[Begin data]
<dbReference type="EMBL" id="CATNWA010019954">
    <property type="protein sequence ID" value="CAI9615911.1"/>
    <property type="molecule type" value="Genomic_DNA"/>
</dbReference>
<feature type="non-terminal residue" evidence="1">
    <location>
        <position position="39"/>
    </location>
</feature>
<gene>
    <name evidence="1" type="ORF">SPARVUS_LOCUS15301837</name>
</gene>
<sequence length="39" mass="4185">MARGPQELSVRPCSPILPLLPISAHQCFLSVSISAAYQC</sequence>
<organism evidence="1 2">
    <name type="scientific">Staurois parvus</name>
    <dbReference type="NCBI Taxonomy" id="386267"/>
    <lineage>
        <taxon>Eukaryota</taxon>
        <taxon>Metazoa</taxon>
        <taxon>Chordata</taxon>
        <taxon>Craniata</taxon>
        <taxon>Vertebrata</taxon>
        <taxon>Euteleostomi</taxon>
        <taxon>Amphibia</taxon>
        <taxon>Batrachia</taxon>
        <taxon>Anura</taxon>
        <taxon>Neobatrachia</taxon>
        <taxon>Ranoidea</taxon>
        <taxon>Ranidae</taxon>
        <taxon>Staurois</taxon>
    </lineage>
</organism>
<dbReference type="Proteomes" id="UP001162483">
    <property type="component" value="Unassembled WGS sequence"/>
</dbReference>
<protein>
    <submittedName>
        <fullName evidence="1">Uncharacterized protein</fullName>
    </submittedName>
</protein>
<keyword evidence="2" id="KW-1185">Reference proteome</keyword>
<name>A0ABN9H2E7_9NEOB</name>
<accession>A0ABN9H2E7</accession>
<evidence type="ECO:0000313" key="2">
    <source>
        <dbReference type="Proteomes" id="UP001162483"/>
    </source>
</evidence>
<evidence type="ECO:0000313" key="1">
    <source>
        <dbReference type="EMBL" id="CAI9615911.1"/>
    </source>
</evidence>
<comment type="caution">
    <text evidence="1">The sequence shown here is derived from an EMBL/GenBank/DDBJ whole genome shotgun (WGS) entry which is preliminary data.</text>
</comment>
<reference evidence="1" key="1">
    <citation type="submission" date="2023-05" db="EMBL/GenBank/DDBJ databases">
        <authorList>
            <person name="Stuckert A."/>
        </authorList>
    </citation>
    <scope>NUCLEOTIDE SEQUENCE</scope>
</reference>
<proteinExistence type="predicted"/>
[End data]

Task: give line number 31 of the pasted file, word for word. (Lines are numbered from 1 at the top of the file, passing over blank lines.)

    </lineage>